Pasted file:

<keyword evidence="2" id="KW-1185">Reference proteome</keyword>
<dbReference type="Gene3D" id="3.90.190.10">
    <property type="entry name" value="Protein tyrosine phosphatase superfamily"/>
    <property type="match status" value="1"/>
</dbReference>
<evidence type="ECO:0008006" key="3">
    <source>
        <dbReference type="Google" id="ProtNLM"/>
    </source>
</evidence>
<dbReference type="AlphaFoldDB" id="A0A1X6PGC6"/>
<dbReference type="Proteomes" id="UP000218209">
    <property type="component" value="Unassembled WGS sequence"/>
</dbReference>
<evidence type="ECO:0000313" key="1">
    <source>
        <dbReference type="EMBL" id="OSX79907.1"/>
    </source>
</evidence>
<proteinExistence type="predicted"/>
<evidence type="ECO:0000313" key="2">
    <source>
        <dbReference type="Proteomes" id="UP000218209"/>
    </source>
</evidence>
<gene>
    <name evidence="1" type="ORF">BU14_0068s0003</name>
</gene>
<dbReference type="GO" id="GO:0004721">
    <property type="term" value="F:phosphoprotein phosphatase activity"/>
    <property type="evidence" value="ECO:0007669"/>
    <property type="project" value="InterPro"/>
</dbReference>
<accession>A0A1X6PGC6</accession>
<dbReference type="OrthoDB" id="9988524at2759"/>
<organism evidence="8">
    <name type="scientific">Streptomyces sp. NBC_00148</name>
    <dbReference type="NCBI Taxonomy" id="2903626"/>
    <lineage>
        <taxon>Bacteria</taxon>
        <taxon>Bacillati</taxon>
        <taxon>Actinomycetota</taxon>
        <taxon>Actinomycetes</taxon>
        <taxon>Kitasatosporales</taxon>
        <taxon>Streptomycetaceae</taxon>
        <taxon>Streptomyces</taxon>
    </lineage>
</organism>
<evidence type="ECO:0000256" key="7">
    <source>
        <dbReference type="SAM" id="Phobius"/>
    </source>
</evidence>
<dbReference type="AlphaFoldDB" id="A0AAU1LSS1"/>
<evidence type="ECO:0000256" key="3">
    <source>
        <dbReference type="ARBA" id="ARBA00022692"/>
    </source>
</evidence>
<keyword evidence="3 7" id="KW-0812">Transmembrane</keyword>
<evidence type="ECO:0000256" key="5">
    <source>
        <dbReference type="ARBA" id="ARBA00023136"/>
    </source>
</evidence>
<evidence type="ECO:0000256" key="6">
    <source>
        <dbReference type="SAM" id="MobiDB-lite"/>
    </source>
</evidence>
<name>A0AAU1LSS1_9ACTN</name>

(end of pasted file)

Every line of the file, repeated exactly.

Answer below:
<keyword evidence="2" id="KW-1185">Reference proteome</keyword>
<dbReference type="Gene3D" id="3.90.190.10">
    <property type="entry name" value="Protein tyrosine phosphatase superfamily"/>
    <property type="match status" value="1"/>
</dbReference>
<evidence type="ECO:0008006" key="3">
    <source>
        <dbReference type="Google" id="ProtNLM"/>
    </source>
</evidence>
<dbReference type="AlphaFoldDB" id="A0A1X6PGC6"/>
<dbReference type="Proteomes" id="UP000218209">
    <property type="component" value="Unassembled WGS sequence"/>
</dbReference>
<evidence type="ECO:0000313" key="1">
    <source>
        <dbReference type="EMBL" id="OSX79907.1"/>
    </source>
</evidence>
<proteinExistence type="predicted"/>
<evidence type="ECO:0000313" key="2">
    <source>
        <dbReference type="Proteomes" id="UP000218209"/>
    </source>
</evidence>
<gene>
    <name evidence="1" type="ORF">BU14_0068s0003</name>
</gene>
<dbReference type="GO" id="GO:0004721">
    <property type="term" value="F:phosphoprotein phosphatase activity"/>
    <property type="evidence" value="ECO:0007669"/>
    <property type="project" value="InterPro"/>
</dbReference>
<accession>A0A1X6PGC6</accession>
<dbReference type="OrthoDB" id="9988524at2759"/>
<organism evidence="8">
    <name type="scientific">Streptomyces sp. NBC_00148</name>
    <dbReference type="NCBI Taxonomy" id="2903626"/>
    <lineage>
        <taxon>Bacteria</taxon>
        <taxon>Bacillati</taxon>
        <taxon>Actinomycetota</taxon>
        <taxon>Actinomycetes</taxon>
        <taxon>Kitasatosporales</taxon>
        <taxon>Streptomycetaceae</taxon>
        <taxon>Streptomyces</taxon>
    </lineage>
</organism>
<evidence type="ECO:0000256" key="7">
    <source>
        <dbReference type="SAM" id="Phobius"/>
    </source>
</evidence>
<dbReference type="AlphaFoldDB" id="A0AAU1LSS1"/>
<evidence type="ECO:0000256" key="3">
    <source>
        <dbReference type="ARBA" id="ARBA00022692"/>
    </source>
</evidence>
<keyword evidence="3 7" id="KW-0812">Transmembrane</keyword>
<evidence type="ECO:0000256" key="5">
    <source>
        <dbReference type="ARBA" id="ARBA00023136"/>
    </source>
</evidence>
<evidence type="ECO:0000256" key="6">
    <source>
        <dbReference type="SAM" id="MobiDB-lite"/>
    </source>
</evidence>
<name>A0AAU1LSS1_9ACTN</name>